By Anne Marie Amacher
A desire to keep up to date on education in Catholic schools brings together thousands of school administrators and teachers each year. This year’s annual National Catholic Education Association (NCEA) convention, held in Boston last month, included several participants from the Diocese of Davenport.
“I came back from NCEA this year truly enlightened and grateful for the opportunity to serve Catholic educators in carrying out the mission of the Church,” said Lee Morrison, the Davenport Diocese’s superintendent of schools.
“In my work at the diocese I get to participate in many great liturgies. It is always great to kick off the conference with a community of thousands of fellow Catholic educators gathered in one celebration to pray together. Cardinal Sean O’Malley of Boston was the principal celebrant and homilist. It was truly a time to pray that the gifts of the Holy Spirit fill our hearts and minds with vision to help shape a faith-filled future for Catholic education.”
Morrison’s favorite session, on principal essentials for creating all-star, spirit-filled schools, was led by Janet Eaton, principal from the Archdiocese of St. Louis. “It was a compelling 90 minutes of how to create and sustain a positive faith-filled school with over 100 ideas to make your school stand out from other options.” She emphasized that the principal is the person most responsible for the culture of the school, and identified six variables that a vibrant school principal needs: positive energy, high standards, visionary eyes, team work, love of faith and communication. “She insisted spirituality is the highest priority of all.”
Morrison also said he attended great sessions on increasing Hispanic participation in Catholic education, increasing enrollment in general, and telling the Catholic school story in a compelling way.
Father David Steinle, pastor of Ss. Mary & Patrick Parish in West Burlington whose parish supports Notre Dame Catholic Schools in Burlington, was another attendee.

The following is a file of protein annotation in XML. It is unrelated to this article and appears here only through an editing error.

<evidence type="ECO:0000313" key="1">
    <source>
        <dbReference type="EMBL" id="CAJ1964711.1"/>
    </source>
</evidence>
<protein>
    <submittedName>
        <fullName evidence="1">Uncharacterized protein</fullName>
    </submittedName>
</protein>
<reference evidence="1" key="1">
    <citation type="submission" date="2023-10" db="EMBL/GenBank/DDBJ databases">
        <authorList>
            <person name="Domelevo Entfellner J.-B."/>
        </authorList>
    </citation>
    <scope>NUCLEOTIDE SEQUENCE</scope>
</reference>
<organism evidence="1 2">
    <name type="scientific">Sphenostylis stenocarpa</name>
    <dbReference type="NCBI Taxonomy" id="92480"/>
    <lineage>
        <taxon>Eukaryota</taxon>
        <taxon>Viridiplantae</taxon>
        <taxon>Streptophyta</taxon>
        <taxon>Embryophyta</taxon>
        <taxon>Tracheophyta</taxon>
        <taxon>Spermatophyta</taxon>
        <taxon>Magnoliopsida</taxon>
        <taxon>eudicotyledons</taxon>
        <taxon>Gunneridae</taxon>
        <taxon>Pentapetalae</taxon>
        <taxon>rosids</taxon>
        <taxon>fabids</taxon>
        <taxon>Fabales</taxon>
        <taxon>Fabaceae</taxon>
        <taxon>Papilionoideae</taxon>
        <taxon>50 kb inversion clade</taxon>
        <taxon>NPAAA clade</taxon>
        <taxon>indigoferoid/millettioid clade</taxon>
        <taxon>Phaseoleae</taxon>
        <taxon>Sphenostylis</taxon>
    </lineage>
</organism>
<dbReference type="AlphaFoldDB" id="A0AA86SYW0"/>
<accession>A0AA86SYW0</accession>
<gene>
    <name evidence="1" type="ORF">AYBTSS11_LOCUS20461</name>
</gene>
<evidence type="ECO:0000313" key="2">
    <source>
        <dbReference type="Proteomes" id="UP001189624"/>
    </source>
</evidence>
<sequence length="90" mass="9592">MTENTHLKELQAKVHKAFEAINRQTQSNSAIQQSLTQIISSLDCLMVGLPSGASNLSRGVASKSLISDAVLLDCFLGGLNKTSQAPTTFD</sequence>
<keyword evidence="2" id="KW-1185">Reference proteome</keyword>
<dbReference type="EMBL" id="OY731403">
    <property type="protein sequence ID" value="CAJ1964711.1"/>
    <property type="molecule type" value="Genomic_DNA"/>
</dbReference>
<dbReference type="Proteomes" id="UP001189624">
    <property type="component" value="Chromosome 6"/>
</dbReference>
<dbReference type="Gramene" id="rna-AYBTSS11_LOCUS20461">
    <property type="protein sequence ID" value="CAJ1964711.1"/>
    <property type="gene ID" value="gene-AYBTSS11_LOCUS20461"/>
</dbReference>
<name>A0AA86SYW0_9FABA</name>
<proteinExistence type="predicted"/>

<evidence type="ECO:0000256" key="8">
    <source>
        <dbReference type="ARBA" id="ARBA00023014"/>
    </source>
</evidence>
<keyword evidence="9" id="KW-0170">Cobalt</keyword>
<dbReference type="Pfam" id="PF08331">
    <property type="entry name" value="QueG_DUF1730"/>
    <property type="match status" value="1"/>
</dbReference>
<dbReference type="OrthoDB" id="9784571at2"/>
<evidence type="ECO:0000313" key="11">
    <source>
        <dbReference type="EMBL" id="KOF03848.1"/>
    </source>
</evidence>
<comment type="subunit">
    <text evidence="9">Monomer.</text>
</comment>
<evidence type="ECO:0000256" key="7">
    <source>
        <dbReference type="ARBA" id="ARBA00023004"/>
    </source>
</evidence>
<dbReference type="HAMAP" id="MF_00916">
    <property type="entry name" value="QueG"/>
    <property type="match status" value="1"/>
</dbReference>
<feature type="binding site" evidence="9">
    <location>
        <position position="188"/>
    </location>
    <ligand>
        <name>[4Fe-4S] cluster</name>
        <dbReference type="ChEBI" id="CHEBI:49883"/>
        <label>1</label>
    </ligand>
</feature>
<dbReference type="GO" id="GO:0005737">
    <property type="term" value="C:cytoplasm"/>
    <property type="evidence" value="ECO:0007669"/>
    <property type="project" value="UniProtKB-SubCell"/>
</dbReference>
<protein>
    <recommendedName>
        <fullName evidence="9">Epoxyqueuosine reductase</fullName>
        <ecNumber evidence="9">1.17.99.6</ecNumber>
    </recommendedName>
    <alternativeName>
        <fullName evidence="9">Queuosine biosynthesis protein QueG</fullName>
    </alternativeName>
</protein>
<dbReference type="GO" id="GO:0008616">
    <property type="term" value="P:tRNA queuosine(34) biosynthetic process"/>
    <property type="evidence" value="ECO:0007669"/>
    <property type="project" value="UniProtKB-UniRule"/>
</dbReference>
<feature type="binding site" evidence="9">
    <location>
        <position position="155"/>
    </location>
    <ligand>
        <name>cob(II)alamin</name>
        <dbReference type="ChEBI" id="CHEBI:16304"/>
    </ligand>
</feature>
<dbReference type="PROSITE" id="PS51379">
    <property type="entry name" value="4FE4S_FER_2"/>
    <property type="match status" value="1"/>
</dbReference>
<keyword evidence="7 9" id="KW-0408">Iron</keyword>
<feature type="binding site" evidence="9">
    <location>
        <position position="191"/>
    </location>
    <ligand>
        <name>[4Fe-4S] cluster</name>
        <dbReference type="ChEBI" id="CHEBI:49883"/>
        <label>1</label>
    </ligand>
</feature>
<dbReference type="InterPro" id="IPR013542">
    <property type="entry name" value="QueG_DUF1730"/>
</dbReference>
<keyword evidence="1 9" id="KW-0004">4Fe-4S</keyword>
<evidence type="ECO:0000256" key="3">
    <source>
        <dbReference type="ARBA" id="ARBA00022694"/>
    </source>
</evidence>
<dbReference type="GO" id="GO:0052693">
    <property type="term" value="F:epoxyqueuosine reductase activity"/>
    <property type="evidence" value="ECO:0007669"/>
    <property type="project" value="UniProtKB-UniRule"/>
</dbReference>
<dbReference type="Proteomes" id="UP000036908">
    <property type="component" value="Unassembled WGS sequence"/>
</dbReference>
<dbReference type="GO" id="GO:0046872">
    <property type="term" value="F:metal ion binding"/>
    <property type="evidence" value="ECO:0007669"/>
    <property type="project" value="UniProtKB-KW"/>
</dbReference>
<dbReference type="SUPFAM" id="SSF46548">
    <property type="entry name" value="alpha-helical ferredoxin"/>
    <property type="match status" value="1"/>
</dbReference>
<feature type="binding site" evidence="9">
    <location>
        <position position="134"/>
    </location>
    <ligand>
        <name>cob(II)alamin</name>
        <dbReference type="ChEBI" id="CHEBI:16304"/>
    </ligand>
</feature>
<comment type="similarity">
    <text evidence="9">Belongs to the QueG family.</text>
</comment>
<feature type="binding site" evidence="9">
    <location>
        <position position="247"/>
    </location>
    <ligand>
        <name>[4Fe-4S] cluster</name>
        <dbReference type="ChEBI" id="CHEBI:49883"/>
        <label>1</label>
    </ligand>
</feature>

“When I was full-time in Catholic schools, I attended the NCEA convention every year. Now that I am in parish work, I attend the convention every five years.”
He said he likes to attend to be updated on the latest NCEA publications and to meet people engaged in all of the Church’s education ministries – educators, catechists, administrators, pastors, parents and board members.
“One could easily experience that Catholic schools are a vibrant ministry of the Church. We must not lose sight that Catholic schools are extensions of the ministry of the parish. A good relationship between the school and the parish is important. I think it is important that Catholic school personnel attend parish council meetings and vice versa.”
One session that Fr. Steinle found of special interest dealt with the importance of a vibrant campus ministry program within the school. “In addition to an excellence in academics, our Catholic schools need to have a developed campus ministry program that includes liturgy, small-group prayer experiences, retreats and social-action programs.”
He is more strongly aware of “how important it is to have a developed program to market our Catholic schools within a local community and how important on-going strategic planning is in our Catholic schools.”
Celeste Vincent, principal at Regina Elementary in Iowa City, said the conference “is a phenomenal way to network with other Catholic educators and to gain new ideas to use in your building for instruction, motivation and more.”
She felt the speakers were very informative on timely topics in technology advances, social media and legal issues. Sessions she particularly enjoyed offered new ideas for curriculum, staff team-building and promoting Catholic schools.
She noted that Home and School sponsors an administrator and two teachers to attend NCEA each year. “This is a major portion of professional development. This conference with over 12,000 attendees brings together the best of the best to share ideas about how we can all continue to do God’s good work. I find the conference to be educationally stimulating, spiritually enhancing and a time to reflect on how blessed we are at Regina to have the school we have and to be called to be God’s hands and heart here on Earth. One of a principal’s greatest duties is to be an instructional leader and this gives me some time to concentrate on that aspect of the principalship.”